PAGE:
Example: Adding a repeating timer behavior to a stub

In this example, you add a repeating timer event to a stub that starts after zero seconds and then repeats every 10 seconds.

About this task

To use repeating timers, you must add a Lifecycle and Timer to the stub behavior before you add lifecycle and timer events to the Events. The Lifecycle is used to initialize the timer when the stub starts and the Timer is used to trigger an action and retrigger it. For more information about stub behavior, see Behavior tab.

Procedure

  1. Create an empty stub from an operation that has no transport that is configured. Right-click the operation in HCL OneTest™ API’s Test Factory perspective and click New > Stubs > Stub.
  2. Next, add the stub behaviors. From the Stub Editor, click the Behavior tab and then click Add to open the Add Behavioral Entity dialog box.
  3. Now, set a Lifecycle behavior instance so you can schedule a repeating timer event to trigger after 10 seconds and a Timer behavior instance so you can define a message to be sent when the timer event is triggered.
    1. With Lifecycle selected, accept the default name that is provided in the Instance field and then click Add.

      The Behavior tab opens with the name and description of the lifecycle behavior and a configuration setting.

    2. Click Add to return to the Add Behavior Entity dialog box and select Timer. Accept the default name that is provided in the Instance field and then click Add.

      The Behavior tab opens with the name and description of the timer behavior. The timer behavior does not have any configuration settings.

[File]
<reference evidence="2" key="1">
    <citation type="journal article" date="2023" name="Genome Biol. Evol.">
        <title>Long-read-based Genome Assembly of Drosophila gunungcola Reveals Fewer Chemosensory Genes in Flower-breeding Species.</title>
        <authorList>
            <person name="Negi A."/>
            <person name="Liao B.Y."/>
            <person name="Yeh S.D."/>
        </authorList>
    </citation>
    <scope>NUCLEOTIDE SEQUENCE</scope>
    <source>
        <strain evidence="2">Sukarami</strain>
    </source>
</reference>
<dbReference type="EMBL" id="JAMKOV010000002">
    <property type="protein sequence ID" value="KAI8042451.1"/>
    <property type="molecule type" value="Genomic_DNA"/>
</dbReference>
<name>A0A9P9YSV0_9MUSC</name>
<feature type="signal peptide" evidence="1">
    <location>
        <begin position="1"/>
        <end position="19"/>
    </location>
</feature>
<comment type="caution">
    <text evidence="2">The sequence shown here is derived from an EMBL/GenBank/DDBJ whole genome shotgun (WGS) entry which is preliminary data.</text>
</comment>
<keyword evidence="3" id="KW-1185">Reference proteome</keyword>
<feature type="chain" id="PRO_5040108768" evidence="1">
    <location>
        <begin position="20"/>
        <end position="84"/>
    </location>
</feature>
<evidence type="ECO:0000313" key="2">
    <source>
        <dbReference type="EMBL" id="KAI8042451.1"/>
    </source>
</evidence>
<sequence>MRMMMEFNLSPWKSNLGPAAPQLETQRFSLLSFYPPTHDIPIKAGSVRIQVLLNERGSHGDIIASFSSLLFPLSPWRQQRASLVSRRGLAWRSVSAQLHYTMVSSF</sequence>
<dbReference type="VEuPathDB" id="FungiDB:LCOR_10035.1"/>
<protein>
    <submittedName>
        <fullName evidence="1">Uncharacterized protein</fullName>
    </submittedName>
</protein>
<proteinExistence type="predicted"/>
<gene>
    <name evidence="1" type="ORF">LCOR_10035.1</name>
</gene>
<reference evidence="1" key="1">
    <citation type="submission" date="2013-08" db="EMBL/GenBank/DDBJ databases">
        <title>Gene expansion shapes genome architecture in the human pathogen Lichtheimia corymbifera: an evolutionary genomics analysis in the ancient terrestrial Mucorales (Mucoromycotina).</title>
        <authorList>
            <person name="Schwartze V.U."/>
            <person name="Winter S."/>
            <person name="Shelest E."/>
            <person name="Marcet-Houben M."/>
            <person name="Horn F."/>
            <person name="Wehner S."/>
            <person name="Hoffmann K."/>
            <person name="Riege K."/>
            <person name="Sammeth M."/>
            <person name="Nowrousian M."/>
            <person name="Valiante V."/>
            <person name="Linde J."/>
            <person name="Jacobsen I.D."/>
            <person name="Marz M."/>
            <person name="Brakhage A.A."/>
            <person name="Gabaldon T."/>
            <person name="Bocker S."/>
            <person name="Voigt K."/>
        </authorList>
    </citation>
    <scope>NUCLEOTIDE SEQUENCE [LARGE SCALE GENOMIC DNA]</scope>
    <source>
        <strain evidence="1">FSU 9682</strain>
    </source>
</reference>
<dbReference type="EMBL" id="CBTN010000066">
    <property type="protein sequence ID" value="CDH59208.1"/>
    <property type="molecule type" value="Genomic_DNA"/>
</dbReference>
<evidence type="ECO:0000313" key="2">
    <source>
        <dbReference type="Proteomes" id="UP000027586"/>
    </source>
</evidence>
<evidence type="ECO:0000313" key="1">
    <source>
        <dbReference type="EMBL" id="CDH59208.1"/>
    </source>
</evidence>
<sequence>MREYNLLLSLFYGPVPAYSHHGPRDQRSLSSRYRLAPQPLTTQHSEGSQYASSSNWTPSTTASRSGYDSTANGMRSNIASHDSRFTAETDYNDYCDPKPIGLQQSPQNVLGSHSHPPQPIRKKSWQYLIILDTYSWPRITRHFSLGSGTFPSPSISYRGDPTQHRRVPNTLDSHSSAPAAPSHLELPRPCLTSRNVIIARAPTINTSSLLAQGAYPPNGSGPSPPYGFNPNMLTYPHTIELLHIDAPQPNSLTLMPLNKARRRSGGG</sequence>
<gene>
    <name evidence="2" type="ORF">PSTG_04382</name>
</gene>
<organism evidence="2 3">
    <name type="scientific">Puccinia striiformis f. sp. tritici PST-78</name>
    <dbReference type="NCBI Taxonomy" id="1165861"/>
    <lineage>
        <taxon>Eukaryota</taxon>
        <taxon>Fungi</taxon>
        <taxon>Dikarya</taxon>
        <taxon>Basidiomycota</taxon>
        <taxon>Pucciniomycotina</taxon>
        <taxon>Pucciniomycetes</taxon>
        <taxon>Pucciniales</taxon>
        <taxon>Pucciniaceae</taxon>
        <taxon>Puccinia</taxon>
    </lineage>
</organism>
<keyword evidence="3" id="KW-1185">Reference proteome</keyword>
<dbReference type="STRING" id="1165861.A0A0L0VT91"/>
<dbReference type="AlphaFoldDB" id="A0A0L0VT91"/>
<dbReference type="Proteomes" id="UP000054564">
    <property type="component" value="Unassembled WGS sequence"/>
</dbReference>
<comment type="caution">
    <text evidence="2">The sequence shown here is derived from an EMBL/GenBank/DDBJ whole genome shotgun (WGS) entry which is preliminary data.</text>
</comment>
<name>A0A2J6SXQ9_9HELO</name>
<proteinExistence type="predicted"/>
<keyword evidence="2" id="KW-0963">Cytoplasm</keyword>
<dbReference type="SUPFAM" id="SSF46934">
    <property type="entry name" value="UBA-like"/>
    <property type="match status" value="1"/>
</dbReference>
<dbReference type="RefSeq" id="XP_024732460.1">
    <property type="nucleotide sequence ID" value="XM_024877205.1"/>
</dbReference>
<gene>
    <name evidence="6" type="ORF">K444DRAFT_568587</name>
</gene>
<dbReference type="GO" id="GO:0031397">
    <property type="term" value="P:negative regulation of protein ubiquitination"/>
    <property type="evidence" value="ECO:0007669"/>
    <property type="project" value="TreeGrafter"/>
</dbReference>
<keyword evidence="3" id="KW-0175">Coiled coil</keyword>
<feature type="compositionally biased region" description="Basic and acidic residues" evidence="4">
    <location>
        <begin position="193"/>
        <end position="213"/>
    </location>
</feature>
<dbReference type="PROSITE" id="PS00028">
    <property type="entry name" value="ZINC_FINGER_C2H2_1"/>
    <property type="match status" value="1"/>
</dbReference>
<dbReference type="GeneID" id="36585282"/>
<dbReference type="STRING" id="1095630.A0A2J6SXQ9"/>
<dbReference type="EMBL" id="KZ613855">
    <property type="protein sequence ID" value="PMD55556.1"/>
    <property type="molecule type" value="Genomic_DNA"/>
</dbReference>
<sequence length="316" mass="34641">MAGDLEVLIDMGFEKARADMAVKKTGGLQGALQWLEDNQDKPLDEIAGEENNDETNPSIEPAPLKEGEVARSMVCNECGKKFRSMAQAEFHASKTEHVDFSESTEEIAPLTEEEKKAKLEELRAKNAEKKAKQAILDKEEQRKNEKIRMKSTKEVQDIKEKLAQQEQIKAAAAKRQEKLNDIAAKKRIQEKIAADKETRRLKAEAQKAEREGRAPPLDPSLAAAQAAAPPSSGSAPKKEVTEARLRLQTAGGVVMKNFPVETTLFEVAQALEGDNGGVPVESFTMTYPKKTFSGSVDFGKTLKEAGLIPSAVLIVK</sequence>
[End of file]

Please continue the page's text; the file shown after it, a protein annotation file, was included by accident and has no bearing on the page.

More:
Added behavior types

  4. Next, set the events for the behavior types by clicking the Events tab.
    1. To add an event to the lifecycle behavior, click the Add Event (Add Event icon) icon. Double-click the Event box, select lifecycle then onStart from the list so that the stub runs an action when the stub starts.
    2. To add another event to the timer behavior, click the Add Event (Add Event icon) icon again. Double-click the Event box, select timer then onTimerEvent from the list so that the stub sends a message when the event occurs.

      Add event to timer behavior type

  5. To start a timer, you must add code to the lifecycle.onStart event.
    1. Go to the Activity tab of this event and add a Function action by right-clicking in the Activity pane and selecting New > General > Function.

      Add a function to the timer event

    2. Double-click the Function action to edit it. Make sure that the Function tab is selected and that the Script Language field is set to ECMAScript.

      Edit function for timer event

    3. Type in the following code to initialize the timer:
      timer.scheduleRepeatingTimerEvent("id","param",0, 10, java.util.concurrent.TimeUnit.SECONDS)

      In this example, the first parameter is the identifier that you are giving the timer. The second parameter is an object that is returned to the stub when the timer runs out. The third and fourth parameters specify how long the timer runs; in this case, the timer starts after zero seconds and uses a repeat interval of 10 seconds.

      Tip: For a description about each of the Timer function behaviors that you can use to schedule a single timer event, schedule a repeating timer event, or cancel a timer event, see Behavior tab.
    4. Click OK to close the Function action.
  6. To add an action to run when the timer is triggered, you can add business logic or a send message to the timer.onTimerEvent event.
    1. Go to the Activity tab of this event and add a log action by right-clicking in the Activity pane and selecting New > Flow > Log.
    2. Type an output message and click OK to close the Log action.

    Log action added for timer event.

    Tip: The timer.onTimerEvent event has an Input tab that you can use to filter different timer events. In this example, since you have only one timer event, you do not need to configure a filter.
  7. Go to the Test Lab perspective and run the stub.

    In the Test Lab, you can see that the timer event repeats every 10 seconds, at which time the output message Callback triggered!!! was sent.

    Results of running the stub with a repeating timer

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